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Poo Bear


Fost - Mr. Robot Art

Escape Velocity

Finally finished all the programs for ghost hack so rather than post pictures and spend time writing a load of waffle (that most people ignore anyway :) ) I've put my dev diary efforts into editing together some video captures of some of effects (see below). Note, these normally take place in the virtual world of ghost hack (which we haven't seen much of yet), but for now I've captured them in a 'padded cell' test room :).

The most fun I've had with effects is to use attraction controllers - I've ended up having to work out some basic maths for them so I can put particles into orbit around the controller. When you hit the right combination, you can get some lovely effects as they spin around. It's quite fun to set an enormous lifespan on the particles and watch as their orbits slowly decay and they eventually float away, since you can never get it 100% right. Of course, if we had minute long effects, ghost hack would become pretty boring, so I've tried to make most of the effects quite brief.

Ghost Hacking Video Reel

Mr. Robot: Ghost Hack Effects Reel
High res downloadable version
(35 Meg, Mpeg)
Or, if you prefer:
Google Streaming Video
YouTube Streaming Video

Poo Bear - Mr. Robot Programming

Bug Bonanza

When a game project moves into its final phase a lot of disparate systems begin to mesh together and people (new users) begin to explore their interfaces as the game takes proper shape and becomes fun(ctional). Systems that were tested and seen to work in isolation suddenly fail as code paths are exercised in new and subtly different ways. I hear people complain that newly released games are often not properly tested and contain too many bugs and obviously they have a right to feel upset, but testing a game properly is extremely difficult. Mr. Robot is just now entering this problematic birthing phase where we are starting to shake out all the skeletons that have long remained hidden within the games many forgotten cupboards.

Mr. Robot: Class A bug
The front end, coming together nicely, except for that class A bug taking out the debugger...

We will certainly be beta testing the game to bullet proof it further, but some amount of internal testing must be undertaken first lest we be drowned within a deluge of obvious and avoidable bugs from our unhappy testers. The volunteer beta-test team have a right to expect a fairly stable game. However, before even internal testing can begin I must wrestle the many subsystems within the game into compliance. In some ways this is one of the more stressful periods of development as many extremely obscure bugs will be exposed and require me to work long into the wee hours to lay them to rest.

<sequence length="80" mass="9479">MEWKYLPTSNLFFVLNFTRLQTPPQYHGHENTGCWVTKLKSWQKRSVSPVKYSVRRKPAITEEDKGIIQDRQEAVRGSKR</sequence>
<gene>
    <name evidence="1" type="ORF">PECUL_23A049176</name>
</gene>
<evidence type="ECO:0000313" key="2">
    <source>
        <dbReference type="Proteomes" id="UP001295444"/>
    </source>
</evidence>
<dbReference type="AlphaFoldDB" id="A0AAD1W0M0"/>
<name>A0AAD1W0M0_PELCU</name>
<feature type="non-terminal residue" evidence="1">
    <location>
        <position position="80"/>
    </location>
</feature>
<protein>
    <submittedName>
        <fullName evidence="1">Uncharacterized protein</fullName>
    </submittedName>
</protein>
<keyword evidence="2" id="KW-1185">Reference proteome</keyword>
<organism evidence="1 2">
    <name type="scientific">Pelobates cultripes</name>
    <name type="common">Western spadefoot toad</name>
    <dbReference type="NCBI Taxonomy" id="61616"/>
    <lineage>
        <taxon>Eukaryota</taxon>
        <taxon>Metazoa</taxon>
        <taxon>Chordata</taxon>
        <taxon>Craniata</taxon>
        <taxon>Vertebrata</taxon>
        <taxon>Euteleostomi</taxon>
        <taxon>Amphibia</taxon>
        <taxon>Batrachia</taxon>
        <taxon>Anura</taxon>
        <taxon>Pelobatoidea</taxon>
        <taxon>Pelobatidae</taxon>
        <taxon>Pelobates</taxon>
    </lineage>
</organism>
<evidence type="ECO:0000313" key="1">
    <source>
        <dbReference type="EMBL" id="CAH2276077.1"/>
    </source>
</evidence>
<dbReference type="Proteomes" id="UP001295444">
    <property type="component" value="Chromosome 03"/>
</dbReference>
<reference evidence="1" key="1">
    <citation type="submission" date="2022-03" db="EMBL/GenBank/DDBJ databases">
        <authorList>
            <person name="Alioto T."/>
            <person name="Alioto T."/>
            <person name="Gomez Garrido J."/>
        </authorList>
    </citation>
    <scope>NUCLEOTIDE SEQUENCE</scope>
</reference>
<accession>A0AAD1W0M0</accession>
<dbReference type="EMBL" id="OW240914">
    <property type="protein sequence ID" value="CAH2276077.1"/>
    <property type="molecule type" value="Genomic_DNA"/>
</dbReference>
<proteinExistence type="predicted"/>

Mr. Robot: JJ stand in chat.
JJ (from Starscape), now an out of work jobbing actress, stands in until the final cast arrives...

The main culprit in this time of woe is memory corruption, it can have many causes and is simply an area of memory that is written over in error destroying whatever was there initially. The most insidious example is when an error causes a piece of innocent empty unused memory to be overwritten causing absolutely no problem whatsoever. Why is this insidious? As we approach the end of development different systems begin to ramp up with their full in-game content, where we initially had 10 sound effects, now we have 200. This is a huge change in memory layout and what were empty or unused areas of memory remain no longer and all of a sudden evil little bugs that have slept quietly for years suddenly wake up.

Mr. Robot: Inventory
Inventory, now working perfectly.

There are tools to help out like Compuware's Boundschecker or Rational's purify, but they are very expensive, fragile and complex tools. If you have deep pockets then it would make sense to get one early on and start using it regularly throughout development. Both come with something called "code coverage" which allows you to see how much of your code actually did anything when you ran it. It might seem odd, but this is extremely important as you can create a "test plan" designed to ensure every little bell, whistle and knob gets tweaked during testing. If you aren't exercising every code path then you aren't going to find as many bugs and the devils will lurk undiscovered only to pop up months later when you've forgotten how that system works.